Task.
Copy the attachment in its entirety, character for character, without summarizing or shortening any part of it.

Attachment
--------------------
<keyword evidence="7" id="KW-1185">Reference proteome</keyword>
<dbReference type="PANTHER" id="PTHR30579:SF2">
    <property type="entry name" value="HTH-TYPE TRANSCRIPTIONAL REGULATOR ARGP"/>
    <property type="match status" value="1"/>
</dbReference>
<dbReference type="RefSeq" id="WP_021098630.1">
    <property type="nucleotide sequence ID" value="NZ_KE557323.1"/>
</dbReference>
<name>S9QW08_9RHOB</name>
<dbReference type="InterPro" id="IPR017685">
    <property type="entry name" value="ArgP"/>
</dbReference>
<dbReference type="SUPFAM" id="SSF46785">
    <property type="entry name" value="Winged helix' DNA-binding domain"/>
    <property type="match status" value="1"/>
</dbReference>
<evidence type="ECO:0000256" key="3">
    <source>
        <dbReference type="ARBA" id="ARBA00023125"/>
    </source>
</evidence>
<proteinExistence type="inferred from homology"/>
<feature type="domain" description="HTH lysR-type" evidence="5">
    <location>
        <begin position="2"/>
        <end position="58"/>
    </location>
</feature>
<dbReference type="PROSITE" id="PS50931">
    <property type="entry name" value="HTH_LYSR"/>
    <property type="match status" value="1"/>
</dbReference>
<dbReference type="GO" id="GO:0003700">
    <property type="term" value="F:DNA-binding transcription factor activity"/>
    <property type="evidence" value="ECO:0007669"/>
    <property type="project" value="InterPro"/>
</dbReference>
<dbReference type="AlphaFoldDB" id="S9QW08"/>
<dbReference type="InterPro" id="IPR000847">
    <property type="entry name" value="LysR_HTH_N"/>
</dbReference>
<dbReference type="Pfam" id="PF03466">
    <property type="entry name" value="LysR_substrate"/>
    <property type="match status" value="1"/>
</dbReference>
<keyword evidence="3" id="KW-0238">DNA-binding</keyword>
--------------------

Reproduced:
<keyword evidence="7" id="KW-1185">Reference proteome</keyword>
<dbReference type="PANTHER" id="PTHR30579:SF2">
    <property type="entry name" value="HTH-TYPE TRANSCRIPTIONAL REGULATOR ARGP"/>
    <property type="match status" value="1"/>
</dbReference>
<dbReference type="RefSeq" id="WP_021098630.1">
    <property type="nucleotide sequence ID" value="NZ_KE557323.1"/>
</dbReference>
<name>S9QW08_9RHOB</name>
<dbReference type="InterPro" id="IPR017685">
    <property type="entry name" value="ArgP"/>
</dbReference>
<dbReference type="SUPFAM" id="SSF46785">
    <property type="entry name" value="Winged helix' DNA-binding domain"/>
    <property type="match status" value="1"/>
</dbReference>
<evidence type="ECO:0000256" key="3">
    <source>
        <dbReference type="ARBA" id="ARBA00023125"/>
    </source>
</evidence>
<proteinExistence type="inferred from homology"/>
<feature type="domain" description="HTH lysR-type" evidence="5">
    <location>
        <begin position="2"/>
        <end position="58"/>
    </location>
</feature>
<dbReference type="PROSITE" id="PS50931">
    <property type="entry name" value="HTH_LYSR"/>
    <property type="match status" value="1"/>
</dbReference>
<dbReference type="GO" id="GO:0003700">
    <property type="term" value="F:DNA-binding transcription factor activity"/>
    <property type="evidence" value="ECO:0007669"/>
    <property type="project" value="InterPro"/>
</dbReference>
<dbReference type="AlphaFoldDB" id="S9QW08"/>
<dbReference type="InterPro" id="IPR000847">
    <property type="entry name" value="LysR_HTH_N"/>
</dbReference>
<dbReference type="Pfam" id="PF03466">
    <property type="entry name" value="LysR_substrate"/>
    <property type="match status" value="1"/>
</dbReference>
<keyword evidence="3" id="KW-0238">DNA-binding</keyword>